As we complete this series on the Lord’s Prayer, we will look at how we close the prayer. For thine is the Kingdom, the power, and the glory, forever and ever, Amen. When we look in the Bible, this closing isn’t included in our text, but in some of your Bibles, there is a footnote which tells you that it is included in some manuscripts.

This postscript in the Lord’s Prayer is perhaps the oldest piece of Christian writing outside the New Testament. We’ve been praying the Lord’s Prayer this way for nearly 2000 years. But it is not a new prayer. Listen to how King David prayed in 1 Chronicles 29:10-13:10 David praised the Lord in the presence of the whole assembly, saying,

“Praise be to you, Lord, the God of our father Israel, from everlasting to everlasting.
Yours, Lord, is the greatness and the power and the glory and the majesty and the splendor, for everything in heaven and earth is yours.
Yours, Lord, is the kingdom; you are exalted as head over all. 
Wealth and honor come from you; you are the ruler of all things.
In your hands are strength and power to exalt and give strength to all.
Now, our God, we give you thanks, and praise your glorious name.

Everything in heaven and earth belongs to God. The Kingdom is his. Majesty has been defined as royal power, and if you think of the majesty of beautiful mountains, consider that God made them, and they are only echoes of his majesty. God’s kingdom is of infinite worth; I can’t list all of the scriptures about God’s Kingdom, but when Jesus spoke of the kingdom, he affirmed that its worth was greater than anything we could or would ever own. God is indeed exalted as the head over all, the ruler over all things.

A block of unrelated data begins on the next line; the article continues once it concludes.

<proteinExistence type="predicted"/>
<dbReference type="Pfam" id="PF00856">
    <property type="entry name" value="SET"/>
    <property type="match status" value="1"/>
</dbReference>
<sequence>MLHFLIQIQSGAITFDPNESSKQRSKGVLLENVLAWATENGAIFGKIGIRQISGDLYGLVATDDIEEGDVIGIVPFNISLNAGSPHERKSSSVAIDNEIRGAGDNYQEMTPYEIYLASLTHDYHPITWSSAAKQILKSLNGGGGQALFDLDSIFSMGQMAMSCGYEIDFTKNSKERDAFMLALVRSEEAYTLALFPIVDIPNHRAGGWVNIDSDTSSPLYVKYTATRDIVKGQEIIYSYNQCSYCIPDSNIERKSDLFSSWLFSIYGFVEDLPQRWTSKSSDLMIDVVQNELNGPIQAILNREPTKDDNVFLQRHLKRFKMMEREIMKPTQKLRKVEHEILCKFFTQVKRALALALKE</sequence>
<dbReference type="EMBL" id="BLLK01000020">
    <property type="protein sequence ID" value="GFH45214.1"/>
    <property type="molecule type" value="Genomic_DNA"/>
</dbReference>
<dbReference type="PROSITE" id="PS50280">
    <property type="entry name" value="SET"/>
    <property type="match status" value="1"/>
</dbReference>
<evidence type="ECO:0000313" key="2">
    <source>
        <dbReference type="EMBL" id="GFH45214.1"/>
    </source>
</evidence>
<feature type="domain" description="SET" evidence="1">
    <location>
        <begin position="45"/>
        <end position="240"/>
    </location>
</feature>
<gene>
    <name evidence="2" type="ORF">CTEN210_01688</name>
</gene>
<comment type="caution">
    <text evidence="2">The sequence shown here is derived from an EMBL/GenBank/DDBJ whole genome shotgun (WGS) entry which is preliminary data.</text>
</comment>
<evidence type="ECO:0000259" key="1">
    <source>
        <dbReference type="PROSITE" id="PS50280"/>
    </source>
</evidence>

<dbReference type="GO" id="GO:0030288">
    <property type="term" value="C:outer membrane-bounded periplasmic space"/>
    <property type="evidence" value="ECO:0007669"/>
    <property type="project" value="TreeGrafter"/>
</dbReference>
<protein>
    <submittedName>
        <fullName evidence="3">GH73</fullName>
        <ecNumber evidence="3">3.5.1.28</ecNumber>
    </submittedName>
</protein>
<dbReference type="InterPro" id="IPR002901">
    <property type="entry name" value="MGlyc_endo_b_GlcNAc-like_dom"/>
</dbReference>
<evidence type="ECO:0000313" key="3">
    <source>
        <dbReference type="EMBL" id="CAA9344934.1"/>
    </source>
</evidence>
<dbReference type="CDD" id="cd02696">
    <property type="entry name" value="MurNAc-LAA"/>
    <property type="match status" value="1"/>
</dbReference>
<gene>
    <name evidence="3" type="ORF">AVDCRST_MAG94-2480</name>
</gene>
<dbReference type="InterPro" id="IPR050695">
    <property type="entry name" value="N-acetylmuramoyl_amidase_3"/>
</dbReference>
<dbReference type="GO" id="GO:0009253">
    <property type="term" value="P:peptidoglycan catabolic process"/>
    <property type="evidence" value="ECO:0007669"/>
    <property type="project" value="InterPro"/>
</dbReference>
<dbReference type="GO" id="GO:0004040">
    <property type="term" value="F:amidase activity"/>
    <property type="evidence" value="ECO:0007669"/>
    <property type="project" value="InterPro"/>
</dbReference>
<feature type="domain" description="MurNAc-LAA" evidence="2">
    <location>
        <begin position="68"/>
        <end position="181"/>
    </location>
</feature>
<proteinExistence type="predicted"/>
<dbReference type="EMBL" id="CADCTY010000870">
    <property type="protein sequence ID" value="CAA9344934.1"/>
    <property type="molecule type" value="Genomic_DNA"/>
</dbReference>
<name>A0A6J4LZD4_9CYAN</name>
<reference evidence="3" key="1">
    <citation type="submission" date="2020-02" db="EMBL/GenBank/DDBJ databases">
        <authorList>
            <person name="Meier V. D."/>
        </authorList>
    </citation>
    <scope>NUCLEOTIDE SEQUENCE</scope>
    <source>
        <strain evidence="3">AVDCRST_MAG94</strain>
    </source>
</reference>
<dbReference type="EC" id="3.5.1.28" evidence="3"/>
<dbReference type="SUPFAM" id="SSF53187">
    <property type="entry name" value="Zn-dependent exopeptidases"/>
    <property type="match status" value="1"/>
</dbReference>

Considering God’s power: If you think of the most powerful people in the world, consider that God made that person and has their lives in his hand. James 4:14 reminds us that all lives are only a mist that appears for a little while and then vanishes. Even the most powerful. God makes the most powerful people in the world pale in comparison. We can speak of people as having power, but God is power.

God’s glory has been defined by Dr. Fred H. Klooster as the summary of all of God’s attributes. The majesty, splendor, beauty, and brilliance of God who dwells in unapproachable light are expressed by this indefinable term. Elwell, W. A., & Beitzel, B. J. (1988). In Baker encyclopedia of the Bible (pp. 879–880). Grand Rapids, MI: Baker Book House.

John Piper defines God’s glory this way: “I believe the glory of God is the going public of his infinite worth. I define the holiness of God as the infinite value of God, the infinite intrinsic worth of God. And when that goes public in creation, the heavens are telling the glory of God, and human beings are manifesting his glory, because we're created in his image, and we're trusting his promises so that we make him look gloriously trustworthy.”